If your company offers a multilingual Web site (or plans to offer one), I encourage you to take a moment to complete our landmark Web globalization survey. You can participate by clicking here.
In return for your valuable time, you will receive a free executive summary of the survey. You will also be entered in a drawing in wich we will give away three copies of our popular 2005 Web Globalization Report Card.
If you are a translation agency, please tell your clients, as we are also conducting a study of vendor awareness among all those who take the survey.
While McDonald’s has operated in China for some time now, Burger King now appears close to opening its first branch in the country — in Shanghai. BK has high hopes for the country, as do other fast food chains.
According to the Wall Street Journal, Wendy’s is scouting out locations and Hormel Foods is looking at opening hot dog stands.
But the article notes that not all restaurants have thrived in China. Schlotzsky’s Deli withdrew from the market and McDonald’s recently cited “weakness” and put in a new management team. And then there is pricing. BK is charging 40% to 50% less than what it charges in the US.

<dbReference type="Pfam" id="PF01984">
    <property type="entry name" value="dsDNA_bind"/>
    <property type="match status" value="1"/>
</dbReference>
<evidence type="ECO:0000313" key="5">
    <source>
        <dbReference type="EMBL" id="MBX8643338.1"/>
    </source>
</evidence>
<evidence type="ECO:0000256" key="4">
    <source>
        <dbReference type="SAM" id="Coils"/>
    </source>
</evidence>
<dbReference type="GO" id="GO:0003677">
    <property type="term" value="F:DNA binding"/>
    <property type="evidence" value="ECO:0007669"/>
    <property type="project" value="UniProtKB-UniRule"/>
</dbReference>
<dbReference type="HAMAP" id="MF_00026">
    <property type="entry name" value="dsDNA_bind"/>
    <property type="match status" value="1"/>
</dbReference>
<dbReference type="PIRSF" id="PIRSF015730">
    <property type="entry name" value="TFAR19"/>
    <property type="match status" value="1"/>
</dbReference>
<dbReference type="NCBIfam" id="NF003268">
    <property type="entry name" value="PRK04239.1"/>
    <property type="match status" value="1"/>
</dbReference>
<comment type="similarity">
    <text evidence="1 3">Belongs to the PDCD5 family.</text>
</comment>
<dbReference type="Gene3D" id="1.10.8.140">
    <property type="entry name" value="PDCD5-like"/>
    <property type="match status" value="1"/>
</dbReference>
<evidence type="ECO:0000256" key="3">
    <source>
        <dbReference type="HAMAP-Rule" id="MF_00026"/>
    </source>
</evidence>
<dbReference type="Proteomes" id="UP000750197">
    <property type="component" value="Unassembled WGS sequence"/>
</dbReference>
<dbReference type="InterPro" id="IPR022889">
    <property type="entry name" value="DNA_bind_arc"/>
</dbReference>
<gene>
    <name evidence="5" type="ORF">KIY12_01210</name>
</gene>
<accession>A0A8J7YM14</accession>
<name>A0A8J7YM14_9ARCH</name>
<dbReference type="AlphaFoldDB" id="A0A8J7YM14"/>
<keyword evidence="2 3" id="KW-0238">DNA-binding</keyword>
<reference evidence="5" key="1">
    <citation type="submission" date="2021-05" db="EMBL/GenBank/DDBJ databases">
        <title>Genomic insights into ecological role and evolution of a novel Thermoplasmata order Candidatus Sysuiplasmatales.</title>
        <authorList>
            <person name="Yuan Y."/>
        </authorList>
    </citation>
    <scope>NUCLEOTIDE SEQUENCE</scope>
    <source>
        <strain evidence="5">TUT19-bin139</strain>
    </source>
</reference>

Nevertheless, it’s safe to say that any multinational fast food chain has little choice but invest in China. BK has 7,956 locations now operating in the US, so there’s not much room left to grow. China, despite the risks, despite the low margins, despite the inevitable cultural missteps, is where the action is.
What about the BK China Web site?
While McDonald’s offers a China Web site, Burger King does not. It’s early yet of course, but BK does not have the best track record in Web globalization. If you visit the corporate site you’ll be hard-pressed to find links to the country sites. As best as I can tell, many countries that BK does business in do not have localized Web sites.
To complicate matters, Burger King is known as Hungry Jack’s in Australia.
Apple’s globalization of iTunes appears to be moving right along. According to the press release:
“iTunes Music Stores were launched in the UK, France and Germany in June 2004, and now operate in 17 European countries including Austria, Belgium, Denmark, Finland, Greece, Ireland, Italy, Luxembourg, Netherlands, Norway, Portugal, Spain, Sweden and Switzerland. The European iTunes Music Stores have catalogs of over one million songs each, and feature content from all major music companies and over 1,000 independent record labels.”
Now we wait for Apple to tackle Asia. Sites for Australia, New Zealand, and Japan are expected this year.